Editor’s Note: This article marks the first time that the Observer has held a discussion with a Democrat candidate in Baxter County. In the name of political fairness, we have reached out to State Senator Scott Flippo to schedule an interview. If other candidates in the area would like to schedule an interview with the Observer, they may do so by emailing newsroom@MHObserver.com.
Local State Senate Candidate and Mountain Home local, Derek Huber is officially setting off on his “Ride the District” campaign today.
The campaign will see Huber traveling hundreds of miles around Boone, Marion, Baxter, Fulton, and Izard counties by mountain bike and kayak over 7 to 10 days.
He will be joined by a film and support crew to document his journey to reach out to community members in each county. His campaign has partnered with Jake Anderson of Norfork Adventure Supply to help with logistics, navigation, and potential equipment failures.
Huber’s first campaign stop of the ride will be in Fulton County, where he will be hosting an event alongside the Fulton County Democrats at the Fulton County Fairgrounds. The event is scheduled to start at noon in the Hickinbotham building and will run until 1 p.m.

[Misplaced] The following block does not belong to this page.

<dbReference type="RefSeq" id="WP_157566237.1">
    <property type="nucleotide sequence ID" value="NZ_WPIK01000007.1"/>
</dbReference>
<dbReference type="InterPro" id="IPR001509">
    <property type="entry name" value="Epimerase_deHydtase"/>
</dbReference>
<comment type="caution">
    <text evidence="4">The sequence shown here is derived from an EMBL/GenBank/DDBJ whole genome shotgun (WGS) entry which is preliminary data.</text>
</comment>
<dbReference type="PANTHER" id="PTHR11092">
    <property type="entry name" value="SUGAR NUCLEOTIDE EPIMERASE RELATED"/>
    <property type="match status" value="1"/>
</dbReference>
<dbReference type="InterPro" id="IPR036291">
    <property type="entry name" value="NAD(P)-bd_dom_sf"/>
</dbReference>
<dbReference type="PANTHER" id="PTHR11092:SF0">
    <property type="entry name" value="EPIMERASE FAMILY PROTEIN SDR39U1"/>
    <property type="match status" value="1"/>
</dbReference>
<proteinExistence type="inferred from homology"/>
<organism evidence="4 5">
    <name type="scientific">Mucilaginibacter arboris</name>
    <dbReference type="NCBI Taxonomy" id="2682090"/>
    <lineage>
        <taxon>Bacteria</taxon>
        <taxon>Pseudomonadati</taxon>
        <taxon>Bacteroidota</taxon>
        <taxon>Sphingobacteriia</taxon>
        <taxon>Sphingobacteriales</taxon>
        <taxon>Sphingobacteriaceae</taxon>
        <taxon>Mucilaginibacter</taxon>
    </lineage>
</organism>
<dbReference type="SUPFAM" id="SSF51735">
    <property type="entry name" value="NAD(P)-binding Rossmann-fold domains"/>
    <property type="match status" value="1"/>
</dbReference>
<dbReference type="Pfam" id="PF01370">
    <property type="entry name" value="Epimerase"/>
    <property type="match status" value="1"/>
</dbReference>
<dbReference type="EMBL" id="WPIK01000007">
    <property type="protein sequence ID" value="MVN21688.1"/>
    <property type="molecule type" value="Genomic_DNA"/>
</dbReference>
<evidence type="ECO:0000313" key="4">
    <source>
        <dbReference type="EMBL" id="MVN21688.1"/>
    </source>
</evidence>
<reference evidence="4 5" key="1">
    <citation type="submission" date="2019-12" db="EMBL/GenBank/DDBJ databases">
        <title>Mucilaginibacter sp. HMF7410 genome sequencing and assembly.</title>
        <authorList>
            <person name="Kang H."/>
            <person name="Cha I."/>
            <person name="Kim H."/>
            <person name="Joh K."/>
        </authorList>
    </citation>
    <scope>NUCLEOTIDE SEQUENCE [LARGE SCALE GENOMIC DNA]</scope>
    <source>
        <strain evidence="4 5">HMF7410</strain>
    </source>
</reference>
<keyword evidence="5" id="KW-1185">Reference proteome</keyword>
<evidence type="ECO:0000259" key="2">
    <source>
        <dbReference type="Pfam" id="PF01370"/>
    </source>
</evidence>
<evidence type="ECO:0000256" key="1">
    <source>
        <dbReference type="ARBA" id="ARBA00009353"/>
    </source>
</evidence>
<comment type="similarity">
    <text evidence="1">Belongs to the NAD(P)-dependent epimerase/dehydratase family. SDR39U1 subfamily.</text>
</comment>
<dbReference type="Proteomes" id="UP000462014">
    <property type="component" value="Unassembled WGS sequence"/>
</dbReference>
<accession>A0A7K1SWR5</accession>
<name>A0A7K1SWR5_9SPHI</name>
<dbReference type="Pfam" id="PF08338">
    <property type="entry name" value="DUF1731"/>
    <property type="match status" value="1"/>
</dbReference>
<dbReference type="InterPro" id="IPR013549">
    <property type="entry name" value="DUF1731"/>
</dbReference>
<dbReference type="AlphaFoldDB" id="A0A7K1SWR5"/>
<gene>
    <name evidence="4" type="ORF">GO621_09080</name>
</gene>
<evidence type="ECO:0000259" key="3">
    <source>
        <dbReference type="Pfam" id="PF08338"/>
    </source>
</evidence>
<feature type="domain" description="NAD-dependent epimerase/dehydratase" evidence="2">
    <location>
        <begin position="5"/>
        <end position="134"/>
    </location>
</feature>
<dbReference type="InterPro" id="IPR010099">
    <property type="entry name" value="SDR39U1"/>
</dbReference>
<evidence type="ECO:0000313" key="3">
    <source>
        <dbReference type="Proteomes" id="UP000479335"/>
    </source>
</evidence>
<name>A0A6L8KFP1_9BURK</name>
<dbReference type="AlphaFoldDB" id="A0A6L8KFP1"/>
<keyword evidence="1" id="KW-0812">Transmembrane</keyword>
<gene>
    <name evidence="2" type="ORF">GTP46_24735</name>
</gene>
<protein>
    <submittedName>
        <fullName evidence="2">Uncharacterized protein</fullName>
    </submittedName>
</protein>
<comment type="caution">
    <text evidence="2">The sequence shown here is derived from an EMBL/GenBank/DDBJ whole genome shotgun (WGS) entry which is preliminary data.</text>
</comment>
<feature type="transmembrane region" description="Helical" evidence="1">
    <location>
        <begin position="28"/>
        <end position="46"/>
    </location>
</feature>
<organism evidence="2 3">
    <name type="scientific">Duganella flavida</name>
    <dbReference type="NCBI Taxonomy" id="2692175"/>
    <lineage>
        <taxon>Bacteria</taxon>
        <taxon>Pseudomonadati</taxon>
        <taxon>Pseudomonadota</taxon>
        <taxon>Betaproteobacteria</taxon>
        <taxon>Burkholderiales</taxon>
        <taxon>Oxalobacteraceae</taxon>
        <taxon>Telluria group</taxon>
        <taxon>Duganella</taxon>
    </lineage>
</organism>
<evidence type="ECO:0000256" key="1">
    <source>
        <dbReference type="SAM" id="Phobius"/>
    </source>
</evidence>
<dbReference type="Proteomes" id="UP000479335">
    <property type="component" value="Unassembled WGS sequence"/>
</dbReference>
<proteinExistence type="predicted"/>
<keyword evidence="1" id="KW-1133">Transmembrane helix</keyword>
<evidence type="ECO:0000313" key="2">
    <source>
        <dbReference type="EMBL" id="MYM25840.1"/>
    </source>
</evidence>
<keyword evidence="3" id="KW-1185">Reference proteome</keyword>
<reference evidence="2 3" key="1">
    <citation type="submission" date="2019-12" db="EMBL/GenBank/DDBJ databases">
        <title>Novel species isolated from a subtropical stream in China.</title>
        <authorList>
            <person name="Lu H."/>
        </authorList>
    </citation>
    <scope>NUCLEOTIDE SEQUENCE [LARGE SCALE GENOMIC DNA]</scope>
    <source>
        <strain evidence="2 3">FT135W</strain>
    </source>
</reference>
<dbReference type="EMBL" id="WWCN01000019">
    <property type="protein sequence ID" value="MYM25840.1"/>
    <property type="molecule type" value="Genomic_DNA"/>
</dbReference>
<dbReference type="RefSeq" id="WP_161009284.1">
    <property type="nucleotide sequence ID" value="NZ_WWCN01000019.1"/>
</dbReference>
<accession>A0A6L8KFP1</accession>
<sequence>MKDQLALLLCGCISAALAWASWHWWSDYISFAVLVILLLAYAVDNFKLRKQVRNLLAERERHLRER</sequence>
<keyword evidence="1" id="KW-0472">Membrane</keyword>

Huber’s next stop will take him back home to Baxter County on Saturday, where he’ll be hosting a picnic at the Rendezvous in Gassville from 12 p.m. to 2 p.m.
Sunday’s adventure will see the young Democrat in Yellville alongside candidates Carl McBee and Beth Casteel, who are both seeking to become JPs for Marion County. Lunch will take place at Yellville City Park and is sponsored by the Marion County Democrats.
Those interested in following the tour can follow along on Facebook, Instagram, YouTube, and on the route page: https://huberforsenate.com/ridethedistrict
A Different Kind of Democrat
Running as a Democrat in Baxter County isn’t easy.
The county is deeply Republican, breaking over 30 points for President Trump in the 2020 elections. Almost every single political office in the county is held by the Republican Party, leaving little room for Democrats to gain a foothold in a county they once controlled during the 1980’s.
And while Huber knows that he has an uphill climb to win over community members in State Senate District 23, he’s quick to say it’s a needed climb for his own party.
“I’m frustrated with Democrats,” Huber said. “One of the things I like to tell people when they start going off on the Democrat party is, how does it ever get better unless better Democrats come forward? I hope I can improve the Democratic Party through my participation in Arkansas, but I say all that to say that the party platform going back to FDR was all about trying to create mobility and opportunities.”